• Posts: 10433
  • Mr. Accelerator is our friend; Mr. Brake is not.

  • Age: 42
  • Location: Joliet, IL
  • Last Login: October 19, 2019, 07:13:33 PM
Re: District of Columbia
« Reply #312 on: September 30, 2014, 01:58:03 PM »

Washington Post: Declining traffic-camera revenue threatens to unbalance D.C.’s budget

Chicago should take note.  Rahm's betting on traffic violation revenue to balance his budget.
Logged
"If you think this has a happy ending, you haven't been paying attention." - Ramsay Bolton

Illinois: America's own banana republic.

Screw the KSA; Stand with Canada.

cpzilliacus

  • *
  • Offline Offline

  • Posts: 10313
  • Age: 60
  • Location: Maryland
  • Last Login: October 19, 2019, 08:07:37 PM
Re: District of Columbia
« Reply #313 on: September 30, 2014, 02:38:15 PM »

Washington Post: Declining traffic-camera revenue threatens to unbalance D.C.’s budget

Chicago should take note.  Rahm's betting on traffic violation revenue to balance his budget.

IMO, that's a bad bet.
Logged
Opinions expressed here on AAROADS are strictly personal and mine alone, and do not reflect policies or positions of MWCOG, NCRTPB or their member federal, state, county and municipal governments or any other agency.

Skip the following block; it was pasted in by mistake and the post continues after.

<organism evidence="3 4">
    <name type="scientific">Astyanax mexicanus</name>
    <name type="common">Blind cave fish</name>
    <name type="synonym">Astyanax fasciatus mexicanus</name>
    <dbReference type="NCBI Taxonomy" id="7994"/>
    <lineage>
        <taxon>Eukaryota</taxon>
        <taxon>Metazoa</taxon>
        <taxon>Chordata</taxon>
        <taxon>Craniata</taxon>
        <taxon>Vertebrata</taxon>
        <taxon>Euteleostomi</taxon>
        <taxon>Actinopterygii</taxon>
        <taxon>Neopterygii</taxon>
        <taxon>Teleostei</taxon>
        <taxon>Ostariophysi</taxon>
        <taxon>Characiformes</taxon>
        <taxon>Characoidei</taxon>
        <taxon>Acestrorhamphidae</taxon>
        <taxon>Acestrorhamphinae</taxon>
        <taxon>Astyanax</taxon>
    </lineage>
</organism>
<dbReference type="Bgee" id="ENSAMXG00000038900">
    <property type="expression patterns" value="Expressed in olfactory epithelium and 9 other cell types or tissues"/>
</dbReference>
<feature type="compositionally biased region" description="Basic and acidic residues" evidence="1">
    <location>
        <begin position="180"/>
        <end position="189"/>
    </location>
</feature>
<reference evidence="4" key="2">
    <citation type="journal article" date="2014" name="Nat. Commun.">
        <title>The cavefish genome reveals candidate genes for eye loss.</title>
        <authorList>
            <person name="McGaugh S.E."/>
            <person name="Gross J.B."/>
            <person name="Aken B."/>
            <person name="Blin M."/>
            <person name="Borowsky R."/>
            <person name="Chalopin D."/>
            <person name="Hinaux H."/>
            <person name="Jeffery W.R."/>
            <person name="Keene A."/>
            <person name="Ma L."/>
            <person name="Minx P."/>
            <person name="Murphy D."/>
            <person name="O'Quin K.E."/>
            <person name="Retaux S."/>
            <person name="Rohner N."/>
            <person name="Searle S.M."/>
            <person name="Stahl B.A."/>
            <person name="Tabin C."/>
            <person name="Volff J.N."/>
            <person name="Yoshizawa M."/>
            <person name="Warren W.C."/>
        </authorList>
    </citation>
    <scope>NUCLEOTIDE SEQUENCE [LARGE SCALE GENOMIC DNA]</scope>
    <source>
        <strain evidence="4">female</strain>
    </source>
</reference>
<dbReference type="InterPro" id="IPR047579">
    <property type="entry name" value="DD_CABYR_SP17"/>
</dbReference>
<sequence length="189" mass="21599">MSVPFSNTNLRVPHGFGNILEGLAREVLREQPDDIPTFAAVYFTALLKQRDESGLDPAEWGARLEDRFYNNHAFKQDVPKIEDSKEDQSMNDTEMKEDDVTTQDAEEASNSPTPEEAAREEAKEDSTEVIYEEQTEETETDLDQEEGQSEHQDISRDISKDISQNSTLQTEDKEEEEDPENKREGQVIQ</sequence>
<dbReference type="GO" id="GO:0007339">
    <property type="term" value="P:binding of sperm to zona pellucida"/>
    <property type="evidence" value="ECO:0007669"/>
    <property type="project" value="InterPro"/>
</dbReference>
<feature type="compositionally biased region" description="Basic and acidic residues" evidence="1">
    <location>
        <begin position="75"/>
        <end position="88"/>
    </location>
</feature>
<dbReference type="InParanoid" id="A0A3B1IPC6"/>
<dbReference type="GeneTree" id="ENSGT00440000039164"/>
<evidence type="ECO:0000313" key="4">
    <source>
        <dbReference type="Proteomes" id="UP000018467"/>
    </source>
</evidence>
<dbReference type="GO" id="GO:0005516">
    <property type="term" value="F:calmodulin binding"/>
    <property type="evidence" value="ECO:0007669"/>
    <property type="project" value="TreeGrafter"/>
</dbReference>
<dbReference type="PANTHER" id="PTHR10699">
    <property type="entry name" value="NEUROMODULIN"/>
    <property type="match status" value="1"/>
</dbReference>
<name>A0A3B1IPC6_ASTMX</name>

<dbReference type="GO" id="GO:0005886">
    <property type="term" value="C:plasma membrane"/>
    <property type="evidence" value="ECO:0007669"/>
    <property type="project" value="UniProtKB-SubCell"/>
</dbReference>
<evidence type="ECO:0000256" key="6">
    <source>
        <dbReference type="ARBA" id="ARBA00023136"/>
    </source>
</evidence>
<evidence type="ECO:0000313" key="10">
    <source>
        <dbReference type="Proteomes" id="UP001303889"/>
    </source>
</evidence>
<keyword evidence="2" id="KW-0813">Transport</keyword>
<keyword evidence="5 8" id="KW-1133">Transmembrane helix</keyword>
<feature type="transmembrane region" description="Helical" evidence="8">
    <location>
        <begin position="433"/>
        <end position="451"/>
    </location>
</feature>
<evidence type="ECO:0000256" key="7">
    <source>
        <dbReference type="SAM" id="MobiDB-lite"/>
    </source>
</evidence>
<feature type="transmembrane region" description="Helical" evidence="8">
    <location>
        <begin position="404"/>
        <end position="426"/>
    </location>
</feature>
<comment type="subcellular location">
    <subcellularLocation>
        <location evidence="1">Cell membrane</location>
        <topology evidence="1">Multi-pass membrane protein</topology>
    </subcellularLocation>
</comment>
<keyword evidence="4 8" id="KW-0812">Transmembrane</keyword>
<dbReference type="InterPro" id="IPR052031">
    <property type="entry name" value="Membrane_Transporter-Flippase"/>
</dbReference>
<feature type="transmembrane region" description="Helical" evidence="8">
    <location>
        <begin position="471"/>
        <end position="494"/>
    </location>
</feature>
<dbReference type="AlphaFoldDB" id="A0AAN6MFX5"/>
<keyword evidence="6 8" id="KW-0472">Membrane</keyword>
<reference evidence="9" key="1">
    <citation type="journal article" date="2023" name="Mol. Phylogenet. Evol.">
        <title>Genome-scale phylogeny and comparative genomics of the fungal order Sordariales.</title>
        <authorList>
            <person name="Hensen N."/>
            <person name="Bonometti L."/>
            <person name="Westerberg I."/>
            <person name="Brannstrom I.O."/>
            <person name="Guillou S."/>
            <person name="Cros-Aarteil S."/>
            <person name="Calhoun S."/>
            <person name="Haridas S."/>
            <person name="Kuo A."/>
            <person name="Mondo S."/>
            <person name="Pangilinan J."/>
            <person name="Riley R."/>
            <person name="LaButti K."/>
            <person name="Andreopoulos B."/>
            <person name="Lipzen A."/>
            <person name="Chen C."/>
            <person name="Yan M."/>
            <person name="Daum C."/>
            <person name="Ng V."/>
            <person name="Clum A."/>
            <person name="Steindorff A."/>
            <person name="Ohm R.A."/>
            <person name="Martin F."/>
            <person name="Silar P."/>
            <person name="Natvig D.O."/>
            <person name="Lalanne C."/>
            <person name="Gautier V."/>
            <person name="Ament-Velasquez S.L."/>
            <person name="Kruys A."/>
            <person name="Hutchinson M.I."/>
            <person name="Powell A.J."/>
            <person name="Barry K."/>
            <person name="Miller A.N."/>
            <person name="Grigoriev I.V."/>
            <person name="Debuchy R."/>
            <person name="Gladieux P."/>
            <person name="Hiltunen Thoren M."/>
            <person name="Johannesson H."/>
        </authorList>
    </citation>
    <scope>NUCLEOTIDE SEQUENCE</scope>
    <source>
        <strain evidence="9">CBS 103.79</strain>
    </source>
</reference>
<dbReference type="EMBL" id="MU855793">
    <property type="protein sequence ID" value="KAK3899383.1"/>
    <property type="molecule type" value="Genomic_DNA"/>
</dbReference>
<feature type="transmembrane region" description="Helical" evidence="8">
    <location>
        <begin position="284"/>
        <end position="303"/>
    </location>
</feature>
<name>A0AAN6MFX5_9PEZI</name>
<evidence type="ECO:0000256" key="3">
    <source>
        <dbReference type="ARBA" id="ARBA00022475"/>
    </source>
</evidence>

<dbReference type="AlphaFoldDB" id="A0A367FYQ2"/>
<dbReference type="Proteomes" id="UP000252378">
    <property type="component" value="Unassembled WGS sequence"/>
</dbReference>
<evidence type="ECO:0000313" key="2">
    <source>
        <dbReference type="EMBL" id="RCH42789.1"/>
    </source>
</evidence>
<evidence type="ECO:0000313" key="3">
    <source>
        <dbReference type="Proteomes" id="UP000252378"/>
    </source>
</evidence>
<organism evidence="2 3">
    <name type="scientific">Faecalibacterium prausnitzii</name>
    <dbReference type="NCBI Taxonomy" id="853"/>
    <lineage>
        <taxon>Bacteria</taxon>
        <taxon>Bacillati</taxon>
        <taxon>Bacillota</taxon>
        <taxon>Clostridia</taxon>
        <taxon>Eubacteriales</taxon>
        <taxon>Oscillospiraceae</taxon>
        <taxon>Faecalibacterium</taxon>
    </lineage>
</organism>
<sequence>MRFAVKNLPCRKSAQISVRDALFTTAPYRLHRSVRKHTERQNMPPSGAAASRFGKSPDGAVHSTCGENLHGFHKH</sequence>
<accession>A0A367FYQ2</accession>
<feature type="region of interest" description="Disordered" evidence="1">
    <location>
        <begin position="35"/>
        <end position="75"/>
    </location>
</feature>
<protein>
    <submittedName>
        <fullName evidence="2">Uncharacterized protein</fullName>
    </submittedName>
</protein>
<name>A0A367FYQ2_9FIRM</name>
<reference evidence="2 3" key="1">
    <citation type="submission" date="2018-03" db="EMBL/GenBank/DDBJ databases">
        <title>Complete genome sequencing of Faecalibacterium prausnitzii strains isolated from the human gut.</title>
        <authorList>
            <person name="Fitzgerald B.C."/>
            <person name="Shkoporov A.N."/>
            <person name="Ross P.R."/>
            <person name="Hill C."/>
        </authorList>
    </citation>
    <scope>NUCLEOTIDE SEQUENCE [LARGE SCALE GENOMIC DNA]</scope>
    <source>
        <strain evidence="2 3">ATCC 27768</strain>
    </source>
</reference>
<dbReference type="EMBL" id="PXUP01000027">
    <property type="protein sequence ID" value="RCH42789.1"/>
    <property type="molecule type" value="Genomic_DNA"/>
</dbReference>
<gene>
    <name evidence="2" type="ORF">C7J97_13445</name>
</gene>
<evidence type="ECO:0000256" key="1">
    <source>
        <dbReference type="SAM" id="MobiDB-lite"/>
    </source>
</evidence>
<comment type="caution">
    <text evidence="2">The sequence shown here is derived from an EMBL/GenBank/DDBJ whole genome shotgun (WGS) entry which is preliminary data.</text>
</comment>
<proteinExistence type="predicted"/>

NE2

  • *
  • Offline Offline

  • Posts: 13884
  • fuck

  • Age: 11
  • Location: central Florida
  • Last Login: Today at 12:23:59 AM
Re: District of Columbia
« Reply #314 on: October 01, 2014, 08:54:16 AM »

Quote
If you are speaking of the sign bridge that has the variable I-66 HOV information on it, DDOT would need to coordinate that with VDOT, since VDOT controls the variable messages on the sign.

I believe that's in reference to this gantry which has survived since pretty much the dawn of Interstate time.

Anyone know what's under the wood at left and right?
Logged
Florida route log | pre-1945
I will do my best to not make America hate again.
Global warming denial is barely worse than white privilege denial.

froggie

  • *
  • Offline Offline

  • Posts: 10807
  • Location: Greensboro, VT
  • Last Login: October 19, 2019, 11:57:30 AM
    • Froggie's Place
Re: District of Columbia
« Reply #315 on: October 01, 2014, 08:56:55 AM »

Nobody really knows.  There's been speculation of such at a couple of DC meets, but that's about it.

My theory is some sort of I-695 shield, as I-695 was slated for the West Leg.
Logged

1995hoo

  • *
  • Offline Offline

  • Posts: 10370
  • Age: 46
  • Location: Fairfax County, Virginia
  • Last Login: October 19, 2019, 10:42:29 PM
Re: District of Columbia
« Reply #316 on: October 01, 2014, 09:02:01 AM »

Quote
If you are speaking of the sign bridge that has the variable I-66 HOV information on it, DDOT would need to coordinate that with VDOT, since VDOT controls the variable messages on the sign.

I believe that's in reference to this gantry which has survived since pretty much the dawn of Interstate time.